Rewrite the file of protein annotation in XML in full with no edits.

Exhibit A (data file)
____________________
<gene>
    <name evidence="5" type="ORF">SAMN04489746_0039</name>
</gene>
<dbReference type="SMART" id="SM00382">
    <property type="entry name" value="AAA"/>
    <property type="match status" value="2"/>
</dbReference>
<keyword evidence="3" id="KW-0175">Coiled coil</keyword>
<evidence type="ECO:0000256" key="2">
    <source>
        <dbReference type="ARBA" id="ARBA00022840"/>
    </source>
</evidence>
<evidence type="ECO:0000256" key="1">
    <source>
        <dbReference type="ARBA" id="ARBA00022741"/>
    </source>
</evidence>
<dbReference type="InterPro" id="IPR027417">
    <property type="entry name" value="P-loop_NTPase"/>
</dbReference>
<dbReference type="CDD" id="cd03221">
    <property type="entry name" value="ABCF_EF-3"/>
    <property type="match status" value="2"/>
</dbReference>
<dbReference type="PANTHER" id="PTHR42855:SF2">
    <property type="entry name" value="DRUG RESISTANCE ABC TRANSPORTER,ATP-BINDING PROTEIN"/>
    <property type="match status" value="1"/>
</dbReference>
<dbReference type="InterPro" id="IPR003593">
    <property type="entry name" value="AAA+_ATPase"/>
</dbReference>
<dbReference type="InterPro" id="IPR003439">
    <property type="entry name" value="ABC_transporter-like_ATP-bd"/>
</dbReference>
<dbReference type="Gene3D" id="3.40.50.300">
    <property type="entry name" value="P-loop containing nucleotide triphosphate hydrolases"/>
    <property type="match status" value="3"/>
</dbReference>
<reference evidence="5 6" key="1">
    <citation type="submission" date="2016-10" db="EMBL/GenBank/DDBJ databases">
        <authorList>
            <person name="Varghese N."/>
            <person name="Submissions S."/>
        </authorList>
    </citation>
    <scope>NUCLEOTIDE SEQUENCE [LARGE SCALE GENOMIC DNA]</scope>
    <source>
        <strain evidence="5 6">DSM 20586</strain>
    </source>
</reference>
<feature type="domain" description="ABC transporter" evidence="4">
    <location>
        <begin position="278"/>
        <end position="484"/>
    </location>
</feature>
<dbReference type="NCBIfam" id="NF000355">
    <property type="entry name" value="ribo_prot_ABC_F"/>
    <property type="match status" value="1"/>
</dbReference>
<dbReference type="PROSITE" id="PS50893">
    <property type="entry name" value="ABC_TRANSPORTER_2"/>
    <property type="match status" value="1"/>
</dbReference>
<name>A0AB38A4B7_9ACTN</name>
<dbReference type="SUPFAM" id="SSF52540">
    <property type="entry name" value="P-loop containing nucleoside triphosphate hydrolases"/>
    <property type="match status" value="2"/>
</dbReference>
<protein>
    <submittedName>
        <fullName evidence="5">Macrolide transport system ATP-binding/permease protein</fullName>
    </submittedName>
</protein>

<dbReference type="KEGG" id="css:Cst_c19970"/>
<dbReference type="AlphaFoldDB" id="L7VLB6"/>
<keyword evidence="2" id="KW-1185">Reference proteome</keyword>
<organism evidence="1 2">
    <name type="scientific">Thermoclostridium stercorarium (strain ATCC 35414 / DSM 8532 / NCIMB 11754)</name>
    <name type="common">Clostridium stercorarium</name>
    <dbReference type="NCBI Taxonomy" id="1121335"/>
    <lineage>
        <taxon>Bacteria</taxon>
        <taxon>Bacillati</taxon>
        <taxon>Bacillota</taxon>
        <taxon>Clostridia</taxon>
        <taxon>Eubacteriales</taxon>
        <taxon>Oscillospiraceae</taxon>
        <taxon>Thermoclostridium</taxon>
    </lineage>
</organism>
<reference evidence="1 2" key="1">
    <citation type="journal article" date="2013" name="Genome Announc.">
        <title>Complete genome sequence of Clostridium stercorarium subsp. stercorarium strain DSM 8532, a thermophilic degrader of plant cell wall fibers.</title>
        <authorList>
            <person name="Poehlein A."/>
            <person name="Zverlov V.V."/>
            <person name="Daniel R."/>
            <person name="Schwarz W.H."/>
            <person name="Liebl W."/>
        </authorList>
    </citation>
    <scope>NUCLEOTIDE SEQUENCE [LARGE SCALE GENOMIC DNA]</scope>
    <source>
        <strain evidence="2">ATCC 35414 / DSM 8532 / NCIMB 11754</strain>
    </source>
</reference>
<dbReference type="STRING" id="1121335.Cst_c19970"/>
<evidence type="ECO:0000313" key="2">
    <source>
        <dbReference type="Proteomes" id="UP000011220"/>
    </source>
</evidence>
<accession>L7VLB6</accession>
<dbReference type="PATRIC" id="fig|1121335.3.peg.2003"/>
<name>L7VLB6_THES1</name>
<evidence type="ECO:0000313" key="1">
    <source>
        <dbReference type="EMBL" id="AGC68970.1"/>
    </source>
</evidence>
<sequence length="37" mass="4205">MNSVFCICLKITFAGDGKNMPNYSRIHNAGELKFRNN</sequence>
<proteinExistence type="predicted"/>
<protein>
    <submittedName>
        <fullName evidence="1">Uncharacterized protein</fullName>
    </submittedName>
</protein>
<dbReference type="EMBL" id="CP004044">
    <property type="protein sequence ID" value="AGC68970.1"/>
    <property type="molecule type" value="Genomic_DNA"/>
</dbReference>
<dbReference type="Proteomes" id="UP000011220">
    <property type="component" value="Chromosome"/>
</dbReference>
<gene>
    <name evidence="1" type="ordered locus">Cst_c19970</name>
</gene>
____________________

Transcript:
<gene>
    <name evidence="5" type="ORF">SAMN04489746_0039</name>
</gene>
<dbReference type="SMART" id="SM00382">
    <property type="entry name" value="AAA"/>
    <property type="match status" value="2"/>
</dbReference>
<keyword evidence="3" id="KW-0175">Coiled coil</keyword>
<evidence type="ECO:0000256" key="2">
    <source>
        <dbReference type="ARBA" id="ARBA00022840"/>
    </source>
</evidence>
<evidence type="ECO:0000256" key="1">
    <source>
        <dbReference type="ARBA" id="ARBA00022741"/>
    </source>
</evidence>
<dbReference type="InterPro" id="IPR027417">
    <property type="entry name" value="P-loop_NTPase"/>
</dbReference>
<dbReference type="CDD" id="cd03221">
    <property type="entry name" value="ABCF_EF-3"/>
    <property type="match status" value="2"/>
</dbReference>
<dbReference type="PANTHER" id="PTHR42855:SF2">
    <property type="entry name" value="DRUG RESISTANCE ABC TRANSPORTER,ATP-BINDING PROTEIN"/>
    <property type="match status" value="1"/>
</dbReference>
<dbReference type="InterPro" id="IPR003593">
    <property type="entry name" value="AAA+_ATPase"/>
</dbReference>
<dbReference type="InterPro" id="IPR003439">
    <property type="entry name" value="ABC_transporter-like_ATP-bd"/>
</dbReference>
<dbReference type="Gene3D" id="3.40.50.300">
    <property type="entry name" value="P-loop containing nucleotide triphosphate hydrolases"/>
    <property type="match status" value="3"/>
</dbReference>
<reference evidence="5 6" key="1">
    <citation type="submission" date="2016-10" db="EMBL/GenBank/DDBJ databases">
        <authorList>
            <person name="Varghese N."/>
            <person name="Submissions S."/>
        </authorList>
    </citation>
    <scope>NUCLEOTIDE SEQUENCE [LARGE SCALE GENOMIC DNA]</scope>
    <source>
        <strain evidence="5 6">DSM 20586</strain>
    </source>
</reference>
<feature type="domain" description="ABC transporter" evidence="4">
    <location>
        <begin position="278"/>
        <end position="484"/>
    </location>
</feature>
<dbReference type="NCBIfam" id="NF000355">
    <property type="entry name" value="ribo_prot_ABC_F"/>
    <property type="match status" value="1"/>
</dbReference>
<dbReference type="PROSITE" id="PS50893">
    <property type="entry name" value="ABC_TRANSPORTER_2"/>
    <property type="match status" value="1"/>
</dbReference>
<name>A0AB38A4B7_9ACTN</name>
<dbReference type="SUPFAM" id="SSF52540">
    <property type="entry name" value="P-loop containing nucleoside triphosphate hydrolases"/>
    <property type="match status" value="2"/>
</dbReference>
<protein>
    <submittedName>
        <fullName evidence="5">Macrolide transport system ATP-binding/permease protein</fullName>
    </submittedName>
</protein>

<dbReference type="KEGG" id="css:Cst_c19970"/>
<dbReference type="AlphaFoldDB" id="L7VLB6"/>
<keyword evidence="2" id="KW-1185">Reference proteome</keyword>
<organism evidence="1 2">
    <name type="scientific">Thermoclostridium stercorarium (strain ATCC 35414 / DSM 8532 / NCIMB 11754)</name>
    <name type="common">Clostridium stercorarium</name>
    <dbReference type="NCBI Taxonomy" id="1121335"/>
    <lineage>
        <taxon>Bacteria</taxon>
        <taxon>Bacillati</taxon>
        <taxon>Bacillota</taxon>
        <taxon>Clostridia</taxon>
        <taxon>Eubacteriales</taxon>
        <taxon>Oscillospiraceae</taxon>
        <taxon>Thermoclostridium</taxon>
    </lineage>
</organism>
<reference evidence="1 2" key="1">
    <citation type="journal article" date="2013" name="Genome Announc.">
        <title>Complete genome sequence of Clostridium stercorarium subsp. stercorarium strain DSM 8532, a thermophilic degrader of plant cell wall fibers.</title>
        <authorList>
            <person name="Poehlein A."/>
            <person name="Zverlov V.V."/>
            <person name="Daniel R."/>
            <person name="Schwarz W.H."/>
            <person name="Liebl W."/>
        </authorList>
    </citation>
    <scope>NUCLEOTIDE SEQUENCE [LARGE SCALE GENOMIC DNA]</scope>
    <source>
        <strain evidence="2">ATCC 35414 / DSM 8532 / NCIMB 11754</strain>
    </source>
</reference>
<dbReference type="STRING" id="1121335.Cst_c19970"/>
<evidence type="ECO:0000313" key="2">
    <source>
        <dbReference type="Proteomes" id="UP000011220"/>
    </source>
</evidence>
<accession>L7VLB6</accession>
<dbReference type="PATRIC" id="fig|1121335.3.peg.2003"/>
<name>L7VLB6_THES1</name>
<evidence type="ECO:0000313" key="1">
    <source>
        <dbReference type="EMBL" id="AGC68970.1"/>
    </source>
</evidence>
<sequence length="37" mass="4205">MNSVFCICLKITFAGDGKNMPNYSRIHNAGELKFRNN</sequence>
<proteinExistence type="predicted"/>
<protein>
    <submittedName>
        <fullName evidence="1">Uncharacterized protein</fullName>
    </submittedName>
</protein>
<dbReference type="EMBL" id="CP004044">
    <property type="protein sequence ID" value="AGC68970.1"/>
    <property type="molecule type" value="Genomic_DNA"/>
</dbReference>
<dbReference type="Proteomes" id="UP000011220">
    <property type="component" value="Chromosome"/>
</dbReference>
<gene>
    <name evidence="1" type="ordered locus">Cst_c19970</name>
</gene>